RAH: No, I understand. That story deals a lot with the anxiety and uncertainty and decision making that flows through the album. But we can move on from that. What’s it like being a musician in Richmond?
JF: You know, Richmond has been evolving musically. For the longest time, they used to be like really big with metal. And then the jam bands came along, some ska. They still do, like, the party band thing. But I’m a singer-songwriter, and that didn’t really start being a thing until 2016, 2017 in my opinion — like singer songwriters really weren’t a thing [in Richmond]. But then Forbes Magazine called Richmond the ‘New Nashville.’ You’ll have to probably verify that but it’s what I heard [Editor’s note: Well, sorta, but not in so many words]. And yeah, it’s been nice, but there is still a ways to go for people like me getting the right crowds that will listen to you — they don’t want to just come drink and party and stuff.
So we’re getting that, we’re getting along, but I think I’m on the first wave. It feels like a new thing, the Richmond singer-songwriter. Maybe there was some kind of underground singer-songwriter scene that I wasn’t aware of. I’m sure there were always singer-songwriters and stuff, but I don’t know how long or where. There was a time, when I started in Richmond, there were a bunch of open mics. Then COVID came along and reset everything, and there aren’t any open mics, at least not as many as there were.
I don’t know what affect the open mics had on the growing popularity of singer songwriters in the Richmond scene, but I love it. I love going to an open mic.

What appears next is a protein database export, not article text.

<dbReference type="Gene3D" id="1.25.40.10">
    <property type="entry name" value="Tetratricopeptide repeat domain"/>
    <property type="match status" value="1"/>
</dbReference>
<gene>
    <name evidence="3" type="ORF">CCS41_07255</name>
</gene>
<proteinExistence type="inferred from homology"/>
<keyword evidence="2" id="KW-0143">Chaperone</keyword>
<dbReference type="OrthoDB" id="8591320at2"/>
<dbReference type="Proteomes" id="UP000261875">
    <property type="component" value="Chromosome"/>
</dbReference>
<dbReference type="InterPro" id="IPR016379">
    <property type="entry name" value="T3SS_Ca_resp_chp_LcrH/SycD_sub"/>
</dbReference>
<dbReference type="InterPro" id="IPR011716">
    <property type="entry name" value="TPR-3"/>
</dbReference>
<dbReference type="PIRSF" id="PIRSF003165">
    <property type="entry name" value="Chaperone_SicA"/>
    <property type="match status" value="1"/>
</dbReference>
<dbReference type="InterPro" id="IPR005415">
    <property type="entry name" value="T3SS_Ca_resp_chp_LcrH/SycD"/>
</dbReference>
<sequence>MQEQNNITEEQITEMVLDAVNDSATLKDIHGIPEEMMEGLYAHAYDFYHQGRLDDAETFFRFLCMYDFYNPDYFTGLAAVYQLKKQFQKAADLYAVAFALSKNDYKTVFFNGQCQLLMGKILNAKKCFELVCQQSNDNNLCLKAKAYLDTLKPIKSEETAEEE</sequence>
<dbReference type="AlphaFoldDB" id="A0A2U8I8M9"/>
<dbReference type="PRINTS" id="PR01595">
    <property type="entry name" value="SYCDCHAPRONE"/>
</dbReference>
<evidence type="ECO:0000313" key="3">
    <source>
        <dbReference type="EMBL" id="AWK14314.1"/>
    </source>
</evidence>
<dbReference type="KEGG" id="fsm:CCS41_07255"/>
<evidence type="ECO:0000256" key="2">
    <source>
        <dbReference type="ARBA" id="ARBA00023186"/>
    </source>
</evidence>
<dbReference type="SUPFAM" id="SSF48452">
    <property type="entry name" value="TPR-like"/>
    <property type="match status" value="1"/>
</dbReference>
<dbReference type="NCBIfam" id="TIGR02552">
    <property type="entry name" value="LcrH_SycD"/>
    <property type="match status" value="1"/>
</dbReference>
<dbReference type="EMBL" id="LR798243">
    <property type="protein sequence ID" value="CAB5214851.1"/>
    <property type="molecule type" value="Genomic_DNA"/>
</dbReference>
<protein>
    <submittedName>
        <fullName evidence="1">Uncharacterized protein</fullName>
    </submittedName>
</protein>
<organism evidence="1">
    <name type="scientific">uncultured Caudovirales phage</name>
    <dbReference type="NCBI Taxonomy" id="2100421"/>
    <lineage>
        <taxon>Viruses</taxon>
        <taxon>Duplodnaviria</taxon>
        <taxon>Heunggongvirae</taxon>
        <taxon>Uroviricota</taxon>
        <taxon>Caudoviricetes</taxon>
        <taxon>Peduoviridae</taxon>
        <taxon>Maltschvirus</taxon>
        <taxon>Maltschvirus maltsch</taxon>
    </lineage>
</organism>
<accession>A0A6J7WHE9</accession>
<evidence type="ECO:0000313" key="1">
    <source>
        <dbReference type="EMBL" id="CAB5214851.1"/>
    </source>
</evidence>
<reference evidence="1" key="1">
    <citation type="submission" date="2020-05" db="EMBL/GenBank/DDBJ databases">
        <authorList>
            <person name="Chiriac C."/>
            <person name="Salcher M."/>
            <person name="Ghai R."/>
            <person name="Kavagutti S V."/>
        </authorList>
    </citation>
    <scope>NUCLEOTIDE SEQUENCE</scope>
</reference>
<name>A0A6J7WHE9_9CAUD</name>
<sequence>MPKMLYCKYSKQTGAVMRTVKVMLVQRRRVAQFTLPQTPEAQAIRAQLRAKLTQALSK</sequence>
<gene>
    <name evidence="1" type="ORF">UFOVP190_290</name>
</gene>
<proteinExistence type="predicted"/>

RAH: What do you hope people get from the album? To someone who listens to the album, what are you hoping to convey?
JF: I just wanted to make something that people maybe could relate to. Sometimes I feel like my problems might be pretty unique, but if you take a step back and you share your feelings you realize how much your feelings relate to other people, and that you’re not alone. So I think that’s why I’m making music in general. If there’s something I want someone to take from the album, it would probably be — I hope that you relate, in your own way, to my pain.
People ask me why I don’t like happy songs. If I’m listening to a song and someone’s talking about how they got a rose gold watch. I can’t afford that. So that makes me sad. You’re happy because you got a nice watch. But if I hear a guy talking about how sad he is, depending on the circumstance, I can go well at least I’m not that sad, but that makes me happy. So, just because I make sad music does not mean I’m not trying to make people happy. So I guess I want people to feel happy. (laughs)
RAH: (laughs) Perfect Jonathan Facka answer.
Fade to black.
Follow Jonathan Facka on instagram HERE.
Photos by Kimberly Frost